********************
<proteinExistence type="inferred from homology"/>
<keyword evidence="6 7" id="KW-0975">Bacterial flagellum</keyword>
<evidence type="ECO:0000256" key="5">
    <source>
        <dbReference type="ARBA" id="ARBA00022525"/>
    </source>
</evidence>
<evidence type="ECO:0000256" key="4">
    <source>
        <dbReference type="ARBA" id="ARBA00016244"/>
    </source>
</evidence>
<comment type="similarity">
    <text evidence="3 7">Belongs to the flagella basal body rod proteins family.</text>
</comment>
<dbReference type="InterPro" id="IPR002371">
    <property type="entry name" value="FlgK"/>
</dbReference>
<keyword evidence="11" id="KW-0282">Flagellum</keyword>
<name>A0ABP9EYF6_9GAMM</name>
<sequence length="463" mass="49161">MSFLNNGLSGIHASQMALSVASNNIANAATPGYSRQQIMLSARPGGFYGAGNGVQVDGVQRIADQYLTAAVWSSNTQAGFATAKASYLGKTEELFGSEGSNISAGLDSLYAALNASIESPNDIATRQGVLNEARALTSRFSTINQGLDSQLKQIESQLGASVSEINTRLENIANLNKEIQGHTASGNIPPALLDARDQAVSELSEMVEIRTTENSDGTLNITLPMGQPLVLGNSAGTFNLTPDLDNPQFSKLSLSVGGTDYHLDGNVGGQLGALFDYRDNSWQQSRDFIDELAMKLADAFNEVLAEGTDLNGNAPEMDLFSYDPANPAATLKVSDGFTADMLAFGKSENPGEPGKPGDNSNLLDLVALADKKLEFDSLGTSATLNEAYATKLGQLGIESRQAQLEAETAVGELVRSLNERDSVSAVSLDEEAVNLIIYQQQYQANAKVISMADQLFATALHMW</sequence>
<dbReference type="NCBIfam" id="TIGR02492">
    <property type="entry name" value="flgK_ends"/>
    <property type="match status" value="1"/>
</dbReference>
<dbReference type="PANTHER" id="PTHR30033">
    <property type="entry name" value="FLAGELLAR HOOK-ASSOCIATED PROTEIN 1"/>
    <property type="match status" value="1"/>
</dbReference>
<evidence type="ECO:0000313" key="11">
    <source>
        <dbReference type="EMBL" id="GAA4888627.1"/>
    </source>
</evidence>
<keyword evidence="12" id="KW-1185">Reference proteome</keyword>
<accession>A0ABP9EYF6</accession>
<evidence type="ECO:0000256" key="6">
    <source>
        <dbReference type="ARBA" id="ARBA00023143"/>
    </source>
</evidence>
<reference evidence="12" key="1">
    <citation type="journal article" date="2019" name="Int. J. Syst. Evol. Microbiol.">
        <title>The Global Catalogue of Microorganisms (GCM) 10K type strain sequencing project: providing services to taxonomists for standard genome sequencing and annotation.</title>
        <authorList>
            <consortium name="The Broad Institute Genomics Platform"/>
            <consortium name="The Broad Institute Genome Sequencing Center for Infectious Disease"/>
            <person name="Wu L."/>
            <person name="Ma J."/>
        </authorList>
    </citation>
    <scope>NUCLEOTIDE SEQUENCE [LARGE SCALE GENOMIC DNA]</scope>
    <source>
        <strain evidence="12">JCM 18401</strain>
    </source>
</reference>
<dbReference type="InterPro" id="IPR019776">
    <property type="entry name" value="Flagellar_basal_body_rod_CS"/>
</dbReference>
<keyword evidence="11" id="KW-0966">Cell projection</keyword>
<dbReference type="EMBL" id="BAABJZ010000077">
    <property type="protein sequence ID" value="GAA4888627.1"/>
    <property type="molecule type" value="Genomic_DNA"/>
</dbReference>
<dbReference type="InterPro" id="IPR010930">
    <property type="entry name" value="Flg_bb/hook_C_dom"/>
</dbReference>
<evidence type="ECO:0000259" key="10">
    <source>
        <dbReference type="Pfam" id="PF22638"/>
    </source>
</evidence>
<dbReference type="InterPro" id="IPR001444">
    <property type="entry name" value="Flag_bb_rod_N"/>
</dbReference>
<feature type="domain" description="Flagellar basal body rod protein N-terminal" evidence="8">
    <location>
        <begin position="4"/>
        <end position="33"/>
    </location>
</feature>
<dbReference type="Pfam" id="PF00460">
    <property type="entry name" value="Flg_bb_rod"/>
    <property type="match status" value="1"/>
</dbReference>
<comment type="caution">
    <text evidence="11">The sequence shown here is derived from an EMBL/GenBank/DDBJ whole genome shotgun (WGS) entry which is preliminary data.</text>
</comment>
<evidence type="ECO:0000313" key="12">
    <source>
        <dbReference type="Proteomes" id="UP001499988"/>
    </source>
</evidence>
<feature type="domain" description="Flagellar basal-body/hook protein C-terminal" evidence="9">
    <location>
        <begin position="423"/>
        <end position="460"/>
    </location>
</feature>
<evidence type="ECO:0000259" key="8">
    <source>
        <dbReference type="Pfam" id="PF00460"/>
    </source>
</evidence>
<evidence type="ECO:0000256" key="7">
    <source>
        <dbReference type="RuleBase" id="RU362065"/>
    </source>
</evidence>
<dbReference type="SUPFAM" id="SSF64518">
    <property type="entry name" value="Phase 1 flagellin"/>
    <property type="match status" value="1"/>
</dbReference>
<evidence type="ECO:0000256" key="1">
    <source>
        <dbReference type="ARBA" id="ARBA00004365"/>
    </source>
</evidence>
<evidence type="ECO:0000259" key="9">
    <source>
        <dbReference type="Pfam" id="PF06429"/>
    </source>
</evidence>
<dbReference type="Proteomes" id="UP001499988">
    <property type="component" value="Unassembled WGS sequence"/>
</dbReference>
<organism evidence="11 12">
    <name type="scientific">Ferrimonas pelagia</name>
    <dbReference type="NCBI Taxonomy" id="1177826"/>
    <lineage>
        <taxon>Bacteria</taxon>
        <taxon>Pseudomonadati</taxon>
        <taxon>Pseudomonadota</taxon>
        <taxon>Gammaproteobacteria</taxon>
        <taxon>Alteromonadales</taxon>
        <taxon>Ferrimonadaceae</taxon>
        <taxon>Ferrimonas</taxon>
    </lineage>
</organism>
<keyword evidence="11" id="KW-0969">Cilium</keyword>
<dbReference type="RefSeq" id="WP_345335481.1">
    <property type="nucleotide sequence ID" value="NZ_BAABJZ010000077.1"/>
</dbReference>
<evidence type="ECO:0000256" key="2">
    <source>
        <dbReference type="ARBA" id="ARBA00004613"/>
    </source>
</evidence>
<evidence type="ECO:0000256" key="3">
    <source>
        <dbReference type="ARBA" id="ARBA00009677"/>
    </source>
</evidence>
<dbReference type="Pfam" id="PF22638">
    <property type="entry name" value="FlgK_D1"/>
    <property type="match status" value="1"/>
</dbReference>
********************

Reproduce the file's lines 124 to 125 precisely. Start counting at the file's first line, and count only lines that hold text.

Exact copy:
<dbReference type="Proteomes" id="UP001499988">
    <property type="component" value="Unassembled WGS sequence"/>